Of course, that was pre-internet and before the time that anyone, anywhere, could dredge up a bloody scent for the posterazzi. Clearly, it’s all gotten out of hand and we need some new rules to make sense of it all.
First, we need a statute of limitations for all the perpetrators of racist, sexist, homophobic, xenophobic, anti-American, anti-religious, nasty, vicious, foul, revolting, offensive, nauseating, sickening vile, ghastly, repugnant, inexcusable statements, posts, pictures, texts, e-mails and emojis.
I’d give anyone a pass for anything they said before the age of 16. Even if it’s really, really awful, I will accept that the offender is still developing mentally, is overwhelmed by hormones and peer pressure, and has time to grow out of their wretchedness.
After 16 though, your driver’s license comes with the burden of accountability. If you’re old enough to take responsibility for a car, you’re old enough to take responsibility for your actions. Yeah, you’re still a kid, partly, but you’ve been online since you were two and you’ve probably been part of the mob more than a few times, so suck it up and be ready to take the heat.
Along the same line of reasoning, it’s time we rejected all claims of “youthful indiscretions,” which is the favored excuse for people in powerful positions who do terrible things or make terrible statements that, without a doubt, they knew were terrible at the time. And, if they didn’t know, they were pretty damned stupid and they really don’t belong in positions of power in the first place.
At the same time, we need some form of parole for people who see the light and change their ways. Maybe we can agree to ignore statements or (most) infractions at least 10 years in the past, if the person has not made similar statements or committed similar infractions since then. With elected officials, C-Suite executives, educators and clergy, I might lengthen that to 15 or 20 years. But if a person goes a decade or more without repeating the sin, it’s likely they don’t represent a current threat.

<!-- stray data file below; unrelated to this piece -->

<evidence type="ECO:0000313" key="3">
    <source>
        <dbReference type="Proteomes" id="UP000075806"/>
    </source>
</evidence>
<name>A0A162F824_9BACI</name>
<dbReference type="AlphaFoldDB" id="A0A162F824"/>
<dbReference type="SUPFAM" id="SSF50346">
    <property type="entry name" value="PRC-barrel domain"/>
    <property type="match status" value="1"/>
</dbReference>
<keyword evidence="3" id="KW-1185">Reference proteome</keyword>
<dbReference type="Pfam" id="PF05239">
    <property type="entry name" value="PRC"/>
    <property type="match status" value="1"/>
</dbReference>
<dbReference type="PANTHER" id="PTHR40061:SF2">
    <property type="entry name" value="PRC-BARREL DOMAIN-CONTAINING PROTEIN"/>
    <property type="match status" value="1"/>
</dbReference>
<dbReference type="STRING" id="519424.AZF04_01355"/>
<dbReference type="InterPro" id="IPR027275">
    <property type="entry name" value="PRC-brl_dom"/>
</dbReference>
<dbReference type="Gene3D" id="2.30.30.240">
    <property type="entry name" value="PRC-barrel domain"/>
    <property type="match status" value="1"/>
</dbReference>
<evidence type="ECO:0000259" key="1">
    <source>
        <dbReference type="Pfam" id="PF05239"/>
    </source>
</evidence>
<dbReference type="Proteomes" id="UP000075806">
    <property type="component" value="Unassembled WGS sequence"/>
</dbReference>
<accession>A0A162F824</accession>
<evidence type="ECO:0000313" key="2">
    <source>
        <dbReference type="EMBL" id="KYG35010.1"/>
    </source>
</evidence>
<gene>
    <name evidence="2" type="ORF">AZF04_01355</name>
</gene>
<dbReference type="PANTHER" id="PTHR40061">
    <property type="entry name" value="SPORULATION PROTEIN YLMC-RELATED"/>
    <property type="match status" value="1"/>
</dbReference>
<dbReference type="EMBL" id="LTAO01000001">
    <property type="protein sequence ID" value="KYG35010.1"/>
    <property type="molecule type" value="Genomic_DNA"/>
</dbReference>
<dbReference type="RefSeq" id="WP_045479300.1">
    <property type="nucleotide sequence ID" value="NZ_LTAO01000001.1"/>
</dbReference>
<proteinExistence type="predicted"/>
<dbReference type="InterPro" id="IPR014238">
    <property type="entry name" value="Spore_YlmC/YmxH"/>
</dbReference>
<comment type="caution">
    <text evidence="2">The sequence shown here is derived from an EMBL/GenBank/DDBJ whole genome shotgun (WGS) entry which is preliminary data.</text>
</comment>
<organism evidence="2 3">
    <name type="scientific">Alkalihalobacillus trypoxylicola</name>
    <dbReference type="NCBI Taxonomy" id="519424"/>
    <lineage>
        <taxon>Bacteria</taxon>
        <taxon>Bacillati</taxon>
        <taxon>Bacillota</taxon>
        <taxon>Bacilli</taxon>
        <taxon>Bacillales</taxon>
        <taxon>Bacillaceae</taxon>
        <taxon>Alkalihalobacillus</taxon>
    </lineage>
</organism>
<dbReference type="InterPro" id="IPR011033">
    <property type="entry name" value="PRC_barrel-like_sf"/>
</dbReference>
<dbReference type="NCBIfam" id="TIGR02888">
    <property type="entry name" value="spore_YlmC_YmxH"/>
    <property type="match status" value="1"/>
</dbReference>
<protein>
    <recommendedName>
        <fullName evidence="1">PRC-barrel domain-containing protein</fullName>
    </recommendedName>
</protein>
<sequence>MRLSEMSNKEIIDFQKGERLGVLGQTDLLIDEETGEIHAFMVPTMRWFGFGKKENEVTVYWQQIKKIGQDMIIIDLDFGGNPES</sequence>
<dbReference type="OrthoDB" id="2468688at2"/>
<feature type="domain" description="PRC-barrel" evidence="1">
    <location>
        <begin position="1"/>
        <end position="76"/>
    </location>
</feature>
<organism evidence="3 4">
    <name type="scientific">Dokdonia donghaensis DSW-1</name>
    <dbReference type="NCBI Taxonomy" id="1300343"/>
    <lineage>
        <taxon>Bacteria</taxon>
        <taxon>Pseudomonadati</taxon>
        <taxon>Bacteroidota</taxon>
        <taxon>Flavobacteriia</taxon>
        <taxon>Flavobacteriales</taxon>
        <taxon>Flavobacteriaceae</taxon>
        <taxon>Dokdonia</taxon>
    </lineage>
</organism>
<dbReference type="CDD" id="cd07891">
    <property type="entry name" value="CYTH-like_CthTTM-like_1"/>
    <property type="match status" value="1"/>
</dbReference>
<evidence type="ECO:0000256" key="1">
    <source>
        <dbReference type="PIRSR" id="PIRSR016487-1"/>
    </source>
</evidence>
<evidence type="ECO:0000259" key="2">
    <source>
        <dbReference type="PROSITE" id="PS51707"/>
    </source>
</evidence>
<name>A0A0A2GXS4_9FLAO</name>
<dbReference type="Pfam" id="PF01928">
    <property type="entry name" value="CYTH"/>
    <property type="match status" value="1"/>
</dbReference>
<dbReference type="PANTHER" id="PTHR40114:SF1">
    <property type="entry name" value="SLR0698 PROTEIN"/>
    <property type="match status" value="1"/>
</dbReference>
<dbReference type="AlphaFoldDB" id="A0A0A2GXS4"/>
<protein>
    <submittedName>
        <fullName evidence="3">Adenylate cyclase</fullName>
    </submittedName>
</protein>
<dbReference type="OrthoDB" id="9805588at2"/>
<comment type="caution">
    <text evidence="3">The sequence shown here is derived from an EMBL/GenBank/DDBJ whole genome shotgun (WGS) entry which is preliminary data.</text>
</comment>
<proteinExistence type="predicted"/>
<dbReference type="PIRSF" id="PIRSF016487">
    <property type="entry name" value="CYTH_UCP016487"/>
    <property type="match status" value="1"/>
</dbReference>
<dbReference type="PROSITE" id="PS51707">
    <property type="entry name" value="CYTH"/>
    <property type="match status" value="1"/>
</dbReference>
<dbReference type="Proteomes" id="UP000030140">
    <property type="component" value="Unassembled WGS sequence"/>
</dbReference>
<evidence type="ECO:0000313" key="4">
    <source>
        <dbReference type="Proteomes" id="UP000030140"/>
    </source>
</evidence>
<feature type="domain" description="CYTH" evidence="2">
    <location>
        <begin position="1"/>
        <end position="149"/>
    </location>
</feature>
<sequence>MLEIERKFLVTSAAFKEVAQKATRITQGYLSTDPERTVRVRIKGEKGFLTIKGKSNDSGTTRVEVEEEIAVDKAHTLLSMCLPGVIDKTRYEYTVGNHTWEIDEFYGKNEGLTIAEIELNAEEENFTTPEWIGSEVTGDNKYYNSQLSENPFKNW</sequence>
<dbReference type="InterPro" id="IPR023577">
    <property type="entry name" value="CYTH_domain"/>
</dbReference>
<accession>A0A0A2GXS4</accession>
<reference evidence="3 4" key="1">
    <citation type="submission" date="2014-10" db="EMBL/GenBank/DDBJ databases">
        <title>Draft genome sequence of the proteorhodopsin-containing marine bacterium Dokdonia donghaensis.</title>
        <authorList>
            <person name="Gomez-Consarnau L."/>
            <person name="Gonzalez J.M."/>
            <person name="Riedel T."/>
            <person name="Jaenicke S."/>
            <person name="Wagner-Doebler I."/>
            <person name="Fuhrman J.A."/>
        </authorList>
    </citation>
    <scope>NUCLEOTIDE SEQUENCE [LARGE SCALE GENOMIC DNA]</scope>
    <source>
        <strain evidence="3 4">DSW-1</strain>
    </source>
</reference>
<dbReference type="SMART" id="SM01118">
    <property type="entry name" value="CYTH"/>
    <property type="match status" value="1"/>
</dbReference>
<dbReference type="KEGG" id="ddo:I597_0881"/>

I’m okay if we never forgive someone for murder, rape or child molesting, though. Some things are just too venal for forgiveness on this Earth. Everything else is on the table, though, because we want people to have an incentive to do better and be better.
We talk a lot about healing our wounds in this society. Maybe we can start the process by committing less bloodletting.
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On behalf of the university, its staff, and all the alumni of our fine institution, I bid a warm welcome to the graduating class of 2021.
What an exciting year to be completing your studies at our university. Yes, I realize that you didn’t exactly complete your studies “at” our university, but we did include the school colors in all our Zoom backgrounds and we did insist that you rent space in our dorms even when you couldn’t be here, so it’s really the same thing.
At first, I was a bit nervous about speaking to such a large group, even on Zoom, but I remembered that incredibly sensible advice that I should imagine all of you are just sitting there in your underwear. And that’s easy to do, since I can see so many of you actually are sitting there in your underwear. Also, it turns out that Spiderman underpants come in adult sizes.
Of course, you didn’t travel all the way from your kitchen to your dining room table to listen to a long presentation about the glories of our university or the traditions we uphold. You want to hear about how special you are and how bright your future is, and you especially want to hear that you’ll be able to pay back your student loans before you die.
I am delighted to tell you that I can answer all your questions in the affirmative. Yes, you are a truly special class, a group of immensely gifted students who mastered the art of packing, again and again, while we announced and retracted our campus opening plans 42 times over the past 15 months. You completed more than 35,000 hours of distanced chemistry lab with only 17 homes burned down in the process. You made your school spirit known when you hacked into the scoreboard at the stadium to Rickroll the football team. And you certainly made your mark when you voted to replace our school mascot with a CBD gummy bear.